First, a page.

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The organic seeds provided by Shepherdstown Shares for its Produce Project will range from tomatoes to tomatillos. Tabitha Johnston
SHEPHERDSTOWN — As the old saying goes, “April showers bring May flowers.” And for a number of Shepherdstown residents, this month’s weather may also be the basis for the growth of future crops for the Shepherdstown Shares food pantry.
According to Shepherdstown Shares President Marianne Davis, her nonprofit organization’s most recently developed program, the Produce Project, will be a way to offer more healthy food options to community members in the future.
Local gardeners are encouraged to participate in the program, by picking up free organic seeds at the Shepherdstown Shares food pantry, planting the seeds and giving the resulting produce back to Shepherdstown Shares. Any produce that cannot be conceivably used by the food pantry’s consumers will be donated to other local charitable organizations to give away, such as Jefferson County Community Ministries.
The Produce Project will not only be participated in by permanent Shepherdstown residents, but also by Shepherd University students and faculty at Tabler Farm, Davis said.
“We’re trying to get as many people involved as possible. We developed a partnership with Shepherd University. We gave them some money to buy them pots, organic soil and organic seeds,” Davis said, mentioning the seeds given to Tabler Farm and other gardeners through the program will range from tomatoes to tomatillos.
According to Shepherdstown Shares member Jan Hafer, the program is just another way for community members to help their neighbors in need.
“We’re thinking of any way we can involve people, when we develop our various initiatives,” Hafer said. “They’re growing nutritional food for a good cause. It’s quality stuff grown by people in the community for people in the community.”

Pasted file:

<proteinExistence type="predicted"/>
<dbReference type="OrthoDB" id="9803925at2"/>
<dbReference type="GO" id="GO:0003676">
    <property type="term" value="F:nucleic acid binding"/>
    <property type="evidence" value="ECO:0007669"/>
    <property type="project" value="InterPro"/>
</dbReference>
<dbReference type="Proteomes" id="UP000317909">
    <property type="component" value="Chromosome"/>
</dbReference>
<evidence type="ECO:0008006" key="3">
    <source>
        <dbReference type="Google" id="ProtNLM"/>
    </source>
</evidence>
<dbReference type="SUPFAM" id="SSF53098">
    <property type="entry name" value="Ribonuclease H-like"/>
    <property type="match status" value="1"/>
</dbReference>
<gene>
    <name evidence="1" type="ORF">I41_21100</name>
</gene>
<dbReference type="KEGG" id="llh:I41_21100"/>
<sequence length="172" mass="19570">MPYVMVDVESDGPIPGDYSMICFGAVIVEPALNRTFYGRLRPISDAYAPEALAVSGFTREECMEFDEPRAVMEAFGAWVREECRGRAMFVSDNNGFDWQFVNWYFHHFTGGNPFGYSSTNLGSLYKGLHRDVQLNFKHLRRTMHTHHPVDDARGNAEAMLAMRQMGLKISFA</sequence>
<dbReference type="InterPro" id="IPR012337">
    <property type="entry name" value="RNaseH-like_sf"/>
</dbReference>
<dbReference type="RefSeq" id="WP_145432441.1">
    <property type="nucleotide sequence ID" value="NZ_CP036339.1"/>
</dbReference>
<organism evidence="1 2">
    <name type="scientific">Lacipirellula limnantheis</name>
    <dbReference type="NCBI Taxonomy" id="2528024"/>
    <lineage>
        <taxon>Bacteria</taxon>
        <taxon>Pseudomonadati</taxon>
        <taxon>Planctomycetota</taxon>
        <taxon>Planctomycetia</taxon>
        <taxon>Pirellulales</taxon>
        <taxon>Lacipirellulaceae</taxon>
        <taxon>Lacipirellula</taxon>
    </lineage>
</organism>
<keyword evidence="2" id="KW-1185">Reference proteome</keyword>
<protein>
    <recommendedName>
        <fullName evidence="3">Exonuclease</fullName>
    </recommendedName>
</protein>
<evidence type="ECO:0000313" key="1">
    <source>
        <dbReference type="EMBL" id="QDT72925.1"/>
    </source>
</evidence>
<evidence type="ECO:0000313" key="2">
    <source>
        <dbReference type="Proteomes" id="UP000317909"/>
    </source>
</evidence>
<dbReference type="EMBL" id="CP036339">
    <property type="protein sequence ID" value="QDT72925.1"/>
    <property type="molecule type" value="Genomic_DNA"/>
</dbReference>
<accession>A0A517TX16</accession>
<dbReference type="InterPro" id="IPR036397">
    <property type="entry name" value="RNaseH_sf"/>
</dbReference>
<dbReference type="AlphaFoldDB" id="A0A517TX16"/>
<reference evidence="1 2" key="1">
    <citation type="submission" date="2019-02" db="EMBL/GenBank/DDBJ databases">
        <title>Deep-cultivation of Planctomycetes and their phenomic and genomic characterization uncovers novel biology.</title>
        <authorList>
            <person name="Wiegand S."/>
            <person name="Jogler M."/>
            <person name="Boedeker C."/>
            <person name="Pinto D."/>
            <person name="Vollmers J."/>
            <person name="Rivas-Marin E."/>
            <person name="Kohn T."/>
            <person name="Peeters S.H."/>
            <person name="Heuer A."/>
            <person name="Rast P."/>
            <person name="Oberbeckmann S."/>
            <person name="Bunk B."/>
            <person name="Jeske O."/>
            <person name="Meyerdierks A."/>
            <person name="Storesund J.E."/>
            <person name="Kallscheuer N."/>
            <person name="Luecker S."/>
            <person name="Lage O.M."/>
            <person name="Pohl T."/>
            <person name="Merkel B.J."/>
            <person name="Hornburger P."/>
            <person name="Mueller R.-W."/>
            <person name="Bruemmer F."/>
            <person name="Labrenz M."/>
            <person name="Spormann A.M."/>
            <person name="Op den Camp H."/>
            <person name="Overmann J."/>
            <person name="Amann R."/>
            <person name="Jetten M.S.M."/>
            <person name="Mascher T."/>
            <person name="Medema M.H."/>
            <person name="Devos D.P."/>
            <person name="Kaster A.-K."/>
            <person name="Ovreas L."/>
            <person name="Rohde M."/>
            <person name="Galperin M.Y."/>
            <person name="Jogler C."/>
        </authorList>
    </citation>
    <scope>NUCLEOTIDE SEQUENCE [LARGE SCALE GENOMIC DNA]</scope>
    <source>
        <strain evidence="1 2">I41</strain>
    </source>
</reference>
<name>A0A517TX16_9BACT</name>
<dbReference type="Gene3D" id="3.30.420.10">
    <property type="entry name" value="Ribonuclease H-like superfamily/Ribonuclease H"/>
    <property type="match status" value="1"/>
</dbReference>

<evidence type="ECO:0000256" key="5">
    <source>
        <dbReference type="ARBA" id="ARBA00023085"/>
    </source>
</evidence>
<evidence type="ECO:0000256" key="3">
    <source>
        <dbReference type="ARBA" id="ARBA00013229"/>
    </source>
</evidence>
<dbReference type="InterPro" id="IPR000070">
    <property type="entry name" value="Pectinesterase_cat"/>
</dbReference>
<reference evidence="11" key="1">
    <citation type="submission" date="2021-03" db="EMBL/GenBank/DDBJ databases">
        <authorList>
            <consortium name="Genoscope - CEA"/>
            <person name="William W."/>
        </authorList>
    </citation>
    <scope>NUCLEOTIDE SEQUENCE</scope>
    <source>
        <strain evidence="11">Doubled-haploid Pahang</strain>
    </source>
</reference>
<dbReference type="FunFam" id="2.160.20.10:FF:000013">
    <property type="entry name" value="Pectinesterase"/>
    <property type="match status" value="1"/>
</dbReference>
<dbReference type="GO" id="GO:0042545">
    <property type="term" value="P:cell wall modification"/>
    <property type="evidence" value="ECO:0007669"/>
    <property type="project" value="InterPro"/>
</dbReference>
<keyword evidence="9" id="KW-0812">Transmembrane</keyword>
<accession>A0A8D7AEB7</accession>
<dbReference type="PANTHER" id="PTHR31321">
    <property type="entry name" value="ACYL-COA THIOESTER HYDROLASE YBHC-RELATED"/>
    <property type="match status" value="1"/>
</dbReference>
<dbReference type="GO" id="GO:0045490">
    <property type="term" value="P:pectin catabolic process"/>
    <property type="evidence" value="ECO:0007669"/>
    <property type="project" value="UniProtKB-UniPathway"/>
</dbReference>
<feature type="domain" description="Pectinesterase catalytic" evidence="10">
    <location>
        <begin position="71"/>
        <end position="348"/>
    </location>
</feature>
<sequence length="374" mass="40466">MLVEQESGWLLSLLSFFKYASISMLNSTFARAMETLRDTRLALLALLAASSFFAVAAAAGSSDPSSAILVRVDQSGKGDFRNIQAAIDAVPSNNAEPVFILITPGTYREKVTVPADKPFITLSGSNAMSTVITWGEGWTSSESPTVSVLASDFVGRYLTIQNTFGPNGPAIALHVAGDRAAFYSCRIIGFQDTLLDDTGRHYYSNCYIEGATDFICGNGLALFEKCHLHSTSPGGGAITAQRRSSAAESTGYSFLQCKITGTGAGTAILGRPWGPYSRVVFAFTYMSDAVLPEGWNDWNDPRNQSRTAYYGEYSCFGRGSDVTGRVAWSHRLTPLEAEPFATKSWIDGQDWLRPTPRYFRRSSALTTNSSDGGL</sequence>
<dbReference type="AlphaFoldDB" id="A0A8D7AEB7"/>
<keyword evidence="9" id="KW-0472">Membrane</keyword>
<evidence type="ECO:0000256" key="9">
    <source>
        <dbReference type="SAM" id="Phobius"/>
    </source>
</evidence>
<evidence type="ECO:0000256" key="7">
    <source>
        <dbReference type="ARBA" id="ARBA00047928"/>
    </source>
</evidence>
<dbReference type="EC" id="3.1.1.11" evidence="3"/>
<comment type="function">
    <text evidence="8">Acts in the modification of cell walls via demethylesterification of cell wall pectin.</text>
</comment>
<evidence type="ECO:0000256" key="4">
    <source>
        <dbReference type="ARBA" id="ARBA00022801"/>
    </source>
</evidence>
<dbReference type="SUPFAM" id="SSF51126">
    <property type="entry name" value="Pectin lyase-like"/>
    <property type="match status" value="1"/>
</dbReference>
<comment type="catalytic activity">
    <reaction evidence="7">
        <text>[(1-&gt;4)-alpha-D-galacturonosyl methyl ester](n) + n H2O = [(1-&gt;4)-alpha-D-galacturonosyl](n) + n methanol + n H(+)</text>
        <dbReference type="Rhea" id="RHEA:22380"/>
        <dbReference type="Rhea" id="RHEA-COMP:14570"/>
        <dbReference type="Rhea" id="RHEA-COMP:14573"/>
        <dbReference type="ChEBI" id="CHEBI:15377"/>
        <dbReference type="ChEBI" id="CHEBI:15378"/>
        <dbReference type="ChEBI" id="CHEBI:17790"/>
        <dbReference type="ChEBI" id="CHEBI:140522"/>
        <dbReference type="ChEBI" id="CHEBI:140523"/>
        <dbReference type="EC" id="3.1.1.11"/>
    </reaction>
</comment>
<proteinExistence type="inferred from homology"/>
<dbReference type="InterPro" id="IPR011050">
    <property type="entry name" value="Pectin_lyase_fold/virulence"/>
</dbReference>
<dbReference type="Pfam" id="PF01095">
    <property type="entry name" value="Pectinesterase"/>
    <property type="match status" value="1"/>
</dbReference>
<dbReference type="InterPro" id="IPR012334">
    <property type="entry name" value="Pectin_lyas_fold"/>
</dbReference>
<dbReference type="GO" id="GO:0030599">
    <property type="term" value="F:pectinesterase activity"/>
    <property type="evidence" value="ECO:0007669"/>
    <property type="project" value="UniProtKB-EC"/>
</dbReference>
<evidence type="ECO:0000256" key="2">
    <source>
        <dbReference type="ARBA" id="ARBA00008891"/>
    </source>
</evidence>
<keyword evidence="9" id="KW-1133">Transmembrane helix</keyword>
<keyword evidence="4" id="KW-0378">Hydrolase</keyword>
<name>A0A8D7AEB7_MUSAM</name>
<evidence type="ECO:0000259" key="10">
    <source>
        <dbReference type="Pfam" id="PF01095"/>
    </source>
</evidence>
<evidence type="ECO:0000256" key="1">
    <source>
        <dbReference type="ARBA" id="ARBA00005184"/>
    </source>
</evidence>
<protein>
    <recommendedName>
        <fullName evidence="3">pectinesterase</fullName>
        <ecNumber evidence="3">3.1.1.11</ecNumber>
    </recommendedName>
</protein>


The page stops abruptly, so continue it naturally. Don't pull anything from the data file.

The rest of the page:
One likely future offshoot of this program, is the development of a Shepherdstown Shares cookbook, featuring healthy recipes submitted to the organization by community members.
“We hope to be able to provide recipes for some of this produce,” Hafer said, mentioning they would also like to schedule a free food preservation class with a seasoned food canner, so food pantry consumers could benefit from the pantry’s produce year-round.
“Most of our clients are people that, because of COVID, have had work cut back, or lost their job, or have had to stay home with their kids for school,” Hafer said. “There are a lot of people who have not been able to pay rent for months, but they’ll have to pay it off eventually. Through the help of the food pantry, they’ll be able to save their money to pay for rent, and not have to worry about losing their homes.”
While Shepherdstown Shares may be regularly working on introducing new community service initiatives, it is only able to operate through the hard work of many participants. According to Davis, offering a variety of initiatives for local residents to participate in is a crucial part of ensuring Shepherdstown’s success throughout the COVID-19 Pandemic.
“We’re hopeful, of course, that the COVID-19 economic crisis, as well as the COVID-19 health crisis, will pass. But it could be the economy will be sorely hit for years!” Davis said. “So we’re preparing for the possible long haul, if this continues.”
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